Amid the continued devastation and uncertainty brought on by the coronavirus pandemic, veteran value investor Tony DeSpirito, chief investment officer of fundamental active equity and lead portfolio manager of the BlackRock Equity Dividend Fund, is urging investors to keep an eye trained on a brighter future. That’s especially true for value stocks, which have lagged growth stocks for over a decade and have fallen even harder than the rest of the market so far this year.

“The market is reacting to short-term issues, not long-term problems,” he says. “That’s the difference between now and 2008, when there were a lot of excesses in the financial system. We just don’t have that now.”

As DeSpirito and others in the investment community attempt to quell fears and curb market panic, it’s hard for their intended audience to feel optimistic. Economies around the world are taking a broad hit from containment measures limiting trade and travel. The possibility of a liquidity crunch or deterioration in financial conditions remains very real. A recession is certainly possible, and with interest rates already scraping bottom the remaining running room for rate cuts to stimulate the economy is limited. It’s almost certain that corporate earnings will be hit hard.

On the other hand, he says, the economic and financial backdrop is much stronger and less risky today than it was going into the financial crisis of 2008. And while the ultimate depth and duration of the coronavirus’s economic impact are highly uncertain, he believes the shock is temporary. Assuming the U.S. and other countries are able to rein in the outbreak through decisive containment efforts and limit the economic damage through strong fiscal and monetary policies, the panic will eventually dissipate and economic activity will normalize.

DeSpirito advises investors to step back and remember what the economy has going for it. He points out that before the pandemic the U.S. personal savings rate was above 7% over the past decade. The unemployment rate was near multi-decade lows and lower- and middle-class households were finally enjoying wage growth. Company balance sheets, for the most part, looked sound. For years, low interest rates allowed companies to lock in cheap long-term financing, which helped boost earnings. And while 2020 will see lots of market volatility and moments of panic, the fourth year of a presidential term has historically coincided with positive returns for the S&P 500.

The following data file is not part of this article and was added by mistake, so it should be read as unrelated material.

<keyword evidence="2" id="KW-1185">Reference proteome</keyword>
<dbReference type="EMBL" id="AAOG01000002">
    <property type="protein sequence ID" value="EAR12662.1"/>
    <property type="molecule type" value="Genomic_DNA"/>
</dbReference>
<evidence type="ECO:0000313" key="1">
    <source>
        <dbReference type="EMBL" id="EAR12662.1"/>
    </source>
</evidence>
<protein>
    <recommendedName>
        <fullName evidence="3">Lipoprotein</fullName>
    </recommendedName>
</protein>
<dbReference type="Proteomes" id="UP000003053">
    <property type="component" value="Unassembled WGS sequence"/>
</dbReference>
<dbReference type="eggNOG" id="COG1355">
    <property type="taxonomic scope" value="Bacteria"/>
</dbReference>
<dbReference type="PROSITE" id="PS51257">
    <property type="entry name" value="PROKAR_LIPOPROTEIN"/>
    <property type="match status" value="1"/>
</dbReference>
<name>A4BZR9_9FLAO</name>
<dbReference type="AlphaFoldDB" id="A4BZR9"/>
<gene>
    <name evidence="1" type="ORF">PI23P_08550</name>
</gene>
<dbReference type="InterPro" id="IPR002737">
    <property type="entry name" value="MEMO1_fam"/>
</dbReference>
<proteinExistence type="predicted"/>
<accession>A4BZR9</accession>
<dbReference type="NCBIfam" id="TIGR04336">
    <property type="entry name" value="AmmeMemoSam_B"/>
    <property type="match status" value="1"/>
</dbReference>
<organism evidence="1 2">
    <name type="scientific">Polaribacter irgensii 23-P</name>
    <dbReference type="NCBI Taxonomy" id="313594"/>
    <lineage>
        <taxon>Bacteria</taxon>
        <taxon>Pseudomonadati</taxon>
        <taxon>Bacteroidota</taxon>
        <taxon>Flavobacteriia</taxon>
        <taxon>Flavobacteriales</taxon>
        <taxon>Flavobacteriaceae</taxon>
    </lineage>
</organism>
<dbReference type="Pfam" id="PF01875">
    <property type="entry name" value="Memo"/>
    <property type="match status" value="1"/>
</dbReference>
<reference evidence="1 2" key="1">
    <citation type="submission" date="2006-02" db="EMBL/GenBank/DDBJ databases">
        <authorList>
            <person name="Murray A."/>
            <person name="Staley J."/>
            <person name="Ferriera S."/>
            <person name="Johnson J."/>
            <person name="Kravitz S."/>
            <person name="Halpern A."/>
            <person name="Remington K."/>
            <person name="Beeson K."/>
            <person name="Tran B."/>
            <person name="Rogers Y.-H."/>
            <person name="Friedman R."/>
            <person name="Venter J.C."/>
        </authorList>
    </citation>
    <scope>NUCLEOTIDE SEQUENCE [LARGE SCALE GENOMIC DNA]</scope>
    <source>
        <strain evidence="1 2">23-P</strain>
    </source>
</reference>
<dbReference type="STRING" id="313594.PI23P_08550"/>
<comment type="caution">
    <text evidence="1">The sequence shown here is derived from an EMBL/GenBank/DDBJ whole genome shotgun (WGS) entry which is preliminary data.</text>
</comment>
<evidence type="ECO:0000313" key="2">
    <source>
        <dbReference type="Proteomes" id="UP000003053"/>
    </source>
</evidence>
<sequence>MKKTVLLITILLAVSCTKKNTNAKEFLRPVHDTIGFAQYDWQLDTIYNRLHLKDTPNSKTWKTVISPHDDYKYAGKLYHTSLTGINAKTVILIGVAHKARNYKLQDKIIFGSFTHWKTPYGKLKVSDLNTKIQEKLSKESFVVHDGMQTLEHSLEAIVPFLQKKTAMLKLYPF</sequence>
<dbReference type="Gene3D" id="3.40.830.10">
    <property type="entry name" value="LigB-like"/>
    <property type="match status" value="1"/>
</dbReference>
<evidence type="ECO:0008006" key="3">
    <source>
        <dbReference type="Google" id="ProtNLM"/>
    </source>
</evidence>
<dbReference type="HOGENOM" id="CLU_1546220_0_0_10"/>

Buying On Weakness
As the market drama plays out, the 51-year-old DeSpirito, who has managed value equity portfolios since 1996 for fund groups such as John Hancock and Vanguard, is taking advantage of depressed prices by gradually deploying the fund’s cash stake into stocks in sectors such as consumer staples, utilities, energy and financials. At the beginning of the year, cash stood at about 9% of assets thanks to end-of-year selling, providing more fodder than usual for selective downturn buying.

As always, he is zeroing in on durable but underappreciated businesses with strong lines of defense such as brand strength, cost positioning strength and robust R&D investments. He also looks for companies with growing dividends, which he says are a signal to the market that a company’s management has confidence in its business.

When a company’s dividend growth is fueled by positive earnings trends and good free cash flow generation, that suggests it has superior, efficient operations. Of the 55 stocks that the BlackRock Equity Dividend Fund held for the full calendar year of 2019, 46 of them grew their dividends during the year, at a median annual increase of 6.1%.

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